The Narrator’s dream of Manderley, which marks both the beginning of the novel and the chronological end of the narrative, further emphasizes the continuity between Rebecca and the Narrator. The real Manderley stands in ruins and the Narrator and Maxim are “hundreds of miles away in an alien land,” living in hotels that are “comforting in [their] very lack of atmosphere.”62  In spite of the distance that the couple have put between themselves and Manderley, and all the ghosts that reside there, the Narrator continues to develop an affinity with woods and gardens. She becomes “a mine of information on the English countryside” and longs to “pick foxgloves and pale campion from a wet, streaking hedge.”63 In contrast to the bare, barren landscape of “scrubby vineyards and crumbling stones” that she inhabits now, the Narrator’s memories of Manderley are alive with “colour and scent and sound” that make them seem more real than her present surroundings.64  

While the Narrator’s new hobby seems benign enough, delving too deep into her memories of Manderley conjures up the same sense of danger that haunted the woods and gardens. An article on wood pigeons brings her back to “the deep woods of Manderley,” but the idyllic scene quickly clouds and she becomes “uneasy for no known reason” under the dark and silent trees.65 In her dreams, she wanders through the woods and the overrun gardens with all their perverse futurity, while the house remains “a desolate shell, soulless at last” despite the momentary illusion that it “lived and breathed.”66 The connections that du Maurier draws between the wild plant life of Manderley and deviant sexuality affirms Davies’ observation that the Narrator is “actually [aligned] with the lushly excessive Rebecca: the only difference lies in the level of denial and repression achieved.”67  In spite of her barrenness and sexless presentation, the Narrator’s affinity for the botanical, and specifically wild scenes like woods and hedgerows, suggests that the deviant desire that characterizes Rebecca lurks just beneath the Narrator’s prim exterior. Rebecca is gone, but still “there [is] someone who [walks] through the woods by night,” if only in her dreams.68 The Narrator’s gravitation towards the wilder aspects of the botanical presents a new turn in the cycle of alternative production and reproduction that creates and recreates the rampant sexuality embodied by Rebecca and the woods and gardens of Manderley.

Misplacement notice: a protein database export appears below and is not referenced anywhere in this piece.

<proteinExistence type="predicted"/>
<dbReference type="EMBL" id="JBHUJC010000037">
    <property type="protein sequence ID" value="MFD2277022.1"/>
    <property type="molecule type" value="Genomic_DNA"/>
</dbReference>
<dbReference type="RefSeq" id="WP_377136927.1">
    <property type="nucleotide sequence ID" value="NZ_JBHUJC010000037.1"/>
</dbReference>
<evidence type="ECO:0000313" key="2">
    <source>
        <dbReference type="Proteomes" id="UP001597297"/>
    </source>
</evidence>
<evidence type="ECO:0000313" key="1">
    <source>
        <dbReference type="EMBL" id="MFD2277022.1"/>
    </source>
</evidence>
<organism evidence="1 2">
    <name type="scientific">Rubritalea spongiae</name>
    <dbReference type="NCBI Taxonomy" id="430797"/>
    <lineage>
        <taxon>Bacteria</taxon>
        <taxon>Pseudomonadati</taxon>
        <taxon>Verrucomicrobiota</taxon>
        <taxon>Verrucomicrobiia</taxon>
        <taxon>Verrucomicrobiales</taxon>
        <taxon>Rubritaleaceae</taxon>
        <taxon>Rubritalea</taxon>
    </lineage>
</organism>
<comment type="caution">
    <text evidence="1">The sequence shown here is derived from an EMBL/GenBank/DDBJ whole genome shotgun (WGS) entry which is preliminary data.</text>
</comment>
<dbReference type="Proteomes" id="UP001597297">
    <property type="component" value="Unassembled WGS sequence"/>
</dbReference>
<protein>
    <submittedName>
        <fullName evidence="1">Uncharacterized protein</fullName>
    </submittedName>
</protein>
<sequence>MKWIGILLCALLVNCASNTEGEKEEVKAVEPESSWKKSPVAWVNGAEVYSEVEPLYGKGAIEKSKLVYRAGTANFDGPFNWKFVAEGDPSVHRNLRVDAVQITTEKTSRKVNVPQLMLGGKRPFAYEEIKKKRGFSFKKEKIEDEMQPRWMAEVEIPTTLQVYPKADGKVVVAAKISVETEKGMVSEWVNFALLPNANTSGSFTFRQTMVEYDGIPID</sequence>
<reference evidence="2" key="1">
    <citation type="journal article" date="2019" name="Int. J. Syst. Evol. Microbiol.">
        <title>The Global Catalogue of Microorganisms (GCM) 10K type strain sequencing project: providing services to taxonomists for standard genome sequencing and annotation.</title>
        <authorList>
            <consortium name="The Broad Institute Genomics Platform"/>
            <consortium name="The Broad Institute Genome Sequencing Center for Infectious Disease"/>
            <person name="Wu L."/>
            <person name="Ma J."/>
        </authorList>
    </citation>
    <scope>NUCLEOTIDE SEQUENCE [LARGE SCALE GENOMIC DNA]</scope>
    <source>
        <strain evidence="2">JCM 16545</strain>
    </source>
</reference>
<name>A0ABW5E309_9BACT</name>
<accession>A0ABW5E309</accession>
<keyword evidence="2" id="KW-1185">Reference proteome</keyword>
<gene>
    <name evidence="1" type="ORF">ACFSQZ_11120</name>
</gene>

The plant life that surrounds and permeates Manderley exemplifies Morton’s statement that nature “does not constitute a world [because] worlds have horizons” and thus “queer ecology would undermine worlds.”69 Nature exists outside of and beyond the boundaries and delineations created and enforced by humans, including moral classifications. From Maxim’s separation of cultivated and wildflowers to the Narrator’s insistence on the maliciousness of the plants in her dream, Rebecca is filled with attempts to enforce artificial classifications onto the natural world and limit its tendency towards unruly desire and growth. However, the persistent vitality of the botanical repeatedly undermines human attempts to control and define nature. Like Rebecca revealing to Maxim that their bargain was as much a sham as their marriage and laying bare his consequent lack of power over her, the woods and gardens of Manderley ultimately demonstrate the illusory nature of the man-made boundaries and definitions imposed upon them. Although du Maurier allows Maxim to exercise the ultimate act of patriarchal control in extinguishing Rebecca’s mortal life, the resilience and vitality of the botanical in Rebecca present an alternate ending—one where deviance survives and thrives. The greatest threat presented by the botanical is not that it defies human efforts to control it, but that it reveals, through its complete non-compliance and disregard, just how futile it is to regulate a force that does not, and indeed cannot, recognize any authority outside itself.